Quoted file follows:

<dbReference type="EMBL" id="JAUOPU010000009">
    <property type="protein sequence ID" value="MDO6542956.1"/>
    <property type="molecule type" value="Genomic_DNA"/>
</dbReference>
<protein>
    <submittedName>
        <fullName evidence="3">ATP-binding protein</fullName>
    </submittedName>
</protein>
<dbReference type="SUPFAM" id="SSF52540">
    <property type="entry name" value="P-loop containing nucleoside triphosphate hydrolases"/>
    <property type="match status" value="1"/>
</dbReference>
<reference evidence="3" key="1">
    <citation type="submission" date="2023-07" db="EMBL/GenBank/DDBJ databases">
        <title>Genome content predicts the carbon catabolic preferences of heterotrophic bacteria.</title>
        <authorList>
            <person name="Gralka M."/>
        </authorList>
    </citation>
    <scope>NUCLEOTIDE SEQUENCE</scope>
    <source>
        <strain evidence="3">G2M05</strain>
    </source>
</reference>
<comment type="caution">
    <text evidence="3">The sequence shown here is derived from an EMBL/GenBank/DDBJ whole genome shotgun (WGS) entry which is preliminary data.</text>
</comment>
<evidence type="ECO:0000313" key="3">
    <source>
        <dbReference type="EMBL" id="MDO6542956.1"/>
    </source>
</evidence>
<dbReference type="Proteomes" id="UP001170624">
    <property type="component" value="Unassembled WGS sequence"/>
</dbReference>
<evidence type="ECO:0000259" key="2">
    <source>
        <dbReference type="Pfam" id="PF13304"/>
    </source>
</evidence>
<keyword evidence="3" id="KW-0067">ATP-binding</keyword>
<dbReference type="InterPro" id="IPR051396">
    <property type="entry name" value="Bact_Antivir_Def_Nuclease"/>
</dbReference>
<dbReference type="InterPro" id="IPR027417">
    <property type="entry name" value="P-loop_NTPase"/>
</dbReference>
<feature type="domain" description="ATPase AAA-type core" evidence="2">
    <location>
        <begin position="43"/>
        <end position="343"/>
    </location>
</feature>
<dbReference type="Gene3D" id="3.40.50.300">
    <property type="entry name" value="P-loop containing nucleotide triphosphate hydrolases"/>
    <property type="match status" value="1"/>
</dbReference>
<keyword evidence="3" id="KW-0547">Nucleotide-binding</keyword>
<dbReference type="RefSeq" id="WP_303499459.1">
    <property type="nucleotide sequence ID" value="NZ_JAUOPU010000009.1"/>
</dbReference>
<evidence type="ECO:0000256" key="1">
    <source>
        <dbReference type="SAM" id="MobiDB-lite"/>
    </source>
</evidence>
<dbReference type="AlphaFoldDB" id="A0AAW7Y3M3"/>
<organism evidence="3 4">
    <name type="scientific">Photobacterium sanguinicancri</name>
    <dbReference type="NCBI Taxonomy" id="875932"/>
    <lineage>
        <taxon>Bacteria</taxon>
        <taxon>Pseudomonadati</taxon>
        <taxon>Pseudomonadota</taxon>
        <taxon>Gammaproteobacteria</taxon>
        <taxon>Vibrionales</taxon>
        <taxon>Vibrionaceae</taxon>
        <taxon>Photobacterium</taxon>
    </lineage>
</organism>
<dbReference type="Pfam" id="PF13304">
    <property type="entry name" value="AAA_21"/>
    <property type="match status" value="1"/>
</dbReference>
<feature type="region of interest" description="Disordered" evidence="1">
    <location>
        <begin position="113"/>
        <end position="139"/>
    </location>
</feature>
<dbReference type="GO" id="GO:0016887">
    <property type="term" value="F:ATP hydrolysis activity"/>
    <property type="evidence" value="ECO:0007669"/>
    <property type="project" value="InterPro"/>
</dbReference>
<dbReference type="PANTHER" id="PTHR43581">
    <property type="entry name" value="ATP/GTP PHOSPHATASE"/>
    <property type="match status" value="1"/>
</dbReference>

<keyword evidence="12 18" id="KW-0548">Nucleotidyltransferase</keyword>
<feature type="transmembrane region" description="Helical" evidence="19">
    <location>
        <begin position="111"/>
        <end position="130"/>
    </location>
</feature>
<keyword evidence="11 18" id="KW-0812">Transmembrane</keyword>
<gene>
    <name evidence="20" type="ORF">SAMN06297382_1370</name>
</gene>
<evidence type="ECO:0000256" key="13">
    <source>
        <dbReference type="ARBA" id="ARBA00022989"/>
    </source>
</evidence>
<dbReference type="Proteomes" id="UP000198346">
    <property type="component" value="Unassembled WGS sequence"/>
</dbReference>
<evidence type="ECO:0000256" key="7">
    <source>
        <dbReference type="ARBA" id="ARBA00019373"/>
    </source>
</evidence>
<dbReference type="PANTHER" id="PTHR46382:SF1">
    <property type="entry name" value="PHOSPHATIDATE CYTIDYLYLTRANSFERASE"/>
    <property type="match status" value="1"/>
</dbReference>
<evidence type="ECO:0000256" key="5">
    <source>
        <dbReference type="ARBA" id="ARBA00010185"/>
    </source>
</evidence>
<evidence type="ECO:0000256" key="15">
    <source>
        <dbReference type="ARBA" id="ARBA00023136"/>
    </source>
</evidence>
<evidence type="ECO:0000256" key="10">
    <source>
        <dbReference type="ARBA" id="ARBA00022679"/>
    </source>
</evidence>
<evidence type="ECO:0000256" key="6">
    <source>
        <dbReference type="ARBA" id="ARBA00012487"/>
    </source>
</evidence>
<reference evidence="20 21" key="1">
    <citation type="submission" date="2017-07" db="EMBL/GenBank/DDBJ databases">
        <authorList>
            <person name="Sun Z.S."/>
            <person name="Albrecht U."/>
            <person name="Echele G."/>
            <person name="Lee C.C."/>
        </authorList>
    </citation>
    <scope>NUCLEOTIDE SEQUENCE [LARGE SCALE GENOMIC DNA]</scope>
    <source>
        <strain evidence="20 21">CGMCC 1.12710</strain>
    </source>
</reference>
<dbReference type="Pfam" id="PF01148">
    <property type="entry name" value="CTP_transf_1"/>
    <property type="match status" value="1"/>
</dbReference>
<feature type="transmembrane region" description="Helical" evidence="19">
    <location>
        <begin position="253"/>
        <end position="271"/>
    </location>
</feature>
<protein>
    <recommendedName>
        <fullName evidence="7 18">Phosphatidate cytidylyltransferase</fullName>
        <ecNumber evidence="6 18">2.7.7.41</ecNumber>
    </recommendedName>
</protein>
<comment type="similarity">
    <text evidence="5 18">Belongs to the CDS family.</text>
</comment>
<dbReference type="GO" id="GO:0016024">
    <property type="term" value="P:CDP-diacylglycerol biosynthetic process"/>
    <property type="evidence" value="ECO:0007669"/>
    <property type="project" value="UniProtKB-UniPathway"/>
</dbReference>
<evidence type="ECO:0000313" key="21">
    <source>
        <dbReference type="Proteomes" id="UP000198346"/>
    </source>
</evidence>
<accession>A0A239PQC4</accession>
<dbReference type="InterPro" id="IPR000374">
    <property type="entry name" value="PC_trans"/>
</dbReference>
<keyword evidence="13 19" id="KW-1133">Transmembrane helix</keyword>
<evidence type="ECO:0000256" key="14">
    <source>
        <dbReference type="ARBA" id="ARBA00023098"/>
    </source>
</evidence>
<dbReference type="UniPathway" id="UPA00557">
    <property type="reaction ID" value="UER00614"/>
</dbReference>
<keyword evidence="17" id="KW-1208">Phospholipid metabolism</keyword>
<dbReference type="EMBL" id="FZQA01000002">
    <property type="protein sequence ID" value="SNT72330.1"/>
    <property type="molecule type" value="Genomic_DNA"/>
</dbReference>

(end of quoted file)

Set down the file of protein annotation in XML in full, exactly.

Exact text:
<dbReference type="EMBL" id="JAUOPU010000009">
    <property type="protein sequence ID" value="MDO6542956.1"/>
    <property type="molecule type" value="Genomic_DNA"/>
</dbReference>
<protein>
    <submittedName>
        <fullName evidence="3">ATP-binding protein</fullName>
    </submittedName>
</protein>
<dbReference type="SUPFAM" id="SSF52540">
    <property type="entry name" value="P-loop containing nucleoside triphosphate hydrolases"/>
    <property type="match status" value="1"/>
</dbReference>
<reference evidence="3" key="1">
    <citation type="submission" date="2023-07" db="EMBL/GenBank/DDBJ databases">
        <title>Genome content predicts the carbon catabolic preferences of heterotrophic bacteria.</title>
        <authorList>
            <person name="Gralka M."/>
        </authorList>
    </citation>
    <scope>NUCLEOTIDE SEQUENCE</scope>
    <source>
        <strain evidence="3">G2M05</strain>
    </source>
</reference>
<comment type="caution">
    <text evidence="3">The sequence shown here is derived from an EMBL/GenBank/DDBJ whole genome shotgun (WGS) entry which is preliminary data.</text>
</comment>
<evidence type="ECO:0000313" key="3">
    <source>
        <dbReference type="EMBL" id="MDO6542956.1"/>
    </source>
</evidence>
<dbReference type="Proteomes" id="UP001170624">
    <property type="component" value="Unassembled WGS sequence"/>
</dbReference>
<evidence type="ECO:0000259" key="2">
    <source>
        <dbReference type="Pfam" id="PF13304"/>
    </source>
</evidence>
<keyword evidence="3" id="KW-0067">ATP-binding</keyword>
<dbReference type="InterPro" id="IPR051396">
    <property type="entry name" value="Bact_Antivir_Def_Nuclease"/>
</dbReference>
<dbReference type="InterPro" id="IPR027417">
    <property type="entry name" value="P-loop_NTPase"/>
</dbReference>
<feature type="domain" description="ATPase AAA-type core" evidence="2">
    <location>
        <begin position="43"/>
        <end position="343"/>
    </location>
</feature>
<dbReference type="Gene3D" id="3.40.50.300">
    <property type="entry name" value="P-loop containing nucleotide triphosphate hydrolases"/>
    <property type="match status" value="1"/>
</dbReference>
<keyword evidence="3" id="KW-0547">Nucleotide-binding</keyword>
<dbReference type="RefSeq" id="WP_303499459.1">
    <property type="nucleotide sequence ID" value="NZ_JAUOPU010000009.1"/>
</dbReference>
<evidence type="ECO:0000256" key="1">
    <source>
        <dbReference type="SAM" id="MobiDB-lite"/>
    </source>
</evidence>
<dbReference type="AlphaFoldDB" id="A0AAW7Y3M3"/>
<organism evidence="3 4">
    <name type="scientific">Photobacterium sanguinicancri</name>
    <dbReference type="NCBI Taxonomy" id="875932"/>
    <lineage>
        <taxon>Bacteria</taxon>
        <taxon>Pseudomonadati</taxon>
        <taxon>Pseudomonadota</taxon>
        <taxon>Gammaproteobacteria</taxon>
        <taxon>Vibrionales</taxon>
        <taxon>Vibrionaceae</taxon>
        <taxon>Photobacterium</taxon>
    </lineage>
</organism>
<dbReference type="Pfam" id="PF13304">
    <property type="entry name" value="AAA_21"/>
    <property type="match status" value="1"/>
</dbReference>
<feature type="region of interest" description="Disordered" evidence="1">
    <location>
        <begin position="113"/>
        <end position="139"/>
    </location>
</feature>
<dbReference type="GO" id="GO:0016887">
    <property type="term" value="F:ATP hydrolysis activity"/>
    <property type="evidence" value="ECO:0007669"/>
    <property type="project" value="InterPro"/>
</dbReference>
<dbReference type="PANTHER" id="PTHR43581">
    <property type="entry name" value="ATP/GTP PHOSPHATASE"/>
    <property type="match status" value="1"/>
</dbReference>

<keyword evidence="12 18" id="KW-0548">Nucleotidyltransferase</keyword>
<feature type="transmembrane region" description="Helical" evidence="19">
    <location>
        <begin position="111"/>
        <end position="130"/>
    </location>
</feature>
<keyword evidence="11 18" id="KW-0812">Transmembrane</keyword>
<gene>
    <name evidence="20" type="ORF">SAMN06297382_1370</name>
</gene>
<evidence type="ECO:0000256" key="13">
    <source>
        <dbReference type="ARBA" id="ARBA00022989"/>
    </source>
</evidence>
<dbReference type="Proteomes" id="UP000198346">
    <property type="component" value="Unassembled WGS sequence"/>
</dbReference>
<evidence type="ECO:0000256" key="7">
    <source>
        <dbReference type="ARBA" id="ARBA00019373"/>
    </source>
</evidence>
<dbReference type="PANTHER" id="PTHR46382:SF1">
    <property type="entry name" value="PHOSPHATIDATE CYTIDYLYLTRANSFERASE"/>
    <property type="match status" value="1"/>
</dbReference>
<evidence type="ECO:0000256" key="5">
    <source>
        <dbReference type="ARBA" id="ARBA00010185"/>
    </source>
</evidence>
<evidence type="ECO:0000256" key="15">
    <source>
        <dbReference type="ARBA" id="ARBA00023136"/>
    </source>
</evidence>
<evidence type="ECO:0000256" key="10">
    <source>
        <dbReference type="ARBA" id="ARBA00022679"/>
    </source>
</evidence>
<evidence type="ECO:0000256" key="6">
    <source>
        <dbReference type="ARBA" id="ARBA00012487"/>
    </source>
</evidence>
<reference evidence="20 21" key="1">
    <citation type="submission" date="2017-07" db="EMBL/GenBank/DDBJ databases">
        <authorList>
            <person name="Sun Z.S."/>
            <person name="Albrecht U."/>
            <person name="Echele G."/>
            <person name="Lee C.C."/>
        </authorList>
    </citation>
    <scope>NUCLEOTIDE SEQUENCE [LARGE SCALE GENOMIC DNA]</scope>
    <source>
        <strain evidence="20 21">CGMCC 1.12710</strain>
    </source>
</reference>
<dbReference type="Pfam" id="PF01148">
    <property type="entry name" value="CTP_transf_1"/>
    <property type="match status" value="1"/>
</dbReference>
<feature type="transmembrane region" description="Helical" evidence="19">
    <location>
        <begin position="253"/>
        <end position="271"/>
    </location>
</feature>
<protein>
    <recommendedName>
        <fullName evidence="7 18">Phosphatidate cytidylyltransferase</fullName>
        <ecNumber evidence="6 18">2.7.7.41</ecNumber>
    </recommendedName>
</protein>
<comment type="similarity">
    <text evidence="5 18">Belongs to the CDS family.</text>
</comment>
<dbReference type="GO" id="GO:0016024">
    <property type="term" value="P:CDP-diacylglycerol biosynthetic process"/>
    <property type="evidence" value="ECO:0007669"/>
    <property type="project" value="UniProtKB-UniPathway"/>
</dbReference>
<evidence type="ECO:0000313" key="21">
    <source>
        <dbReference type="Proteomes" id="UP000198346"/>
    </source>
</evidence>
<accession>A0A239PQC4</accession>
<dbReference type="InterPro" id="IPR000374">
    <property type="entry name" value="PC_trans"/>
</dbReference>
<keyword evidence="13 19" id="KW-1133">Transmembrane helix</keyword>
<evidence type="ECO:0000256" key="14">
    <source>
        <dbReference type="ARBA" id="ARBA00023098"/>
    </source>
</evidence>
<dbReference type="UniPathway" id="UPA00557">
    <property type="reaction ID" value="UER00614"/>
</dbReference>
<keyword evidence="17" id="KW-1208">Phospholipid metabolism</keyword>
<dbReference type="EMBL" id="FZQA01000002">
    <property type="protein sequence ID" value="SNT72330.1"/>
    <property type="molecule type" value="Genomic_DNA"/>
</dbReference>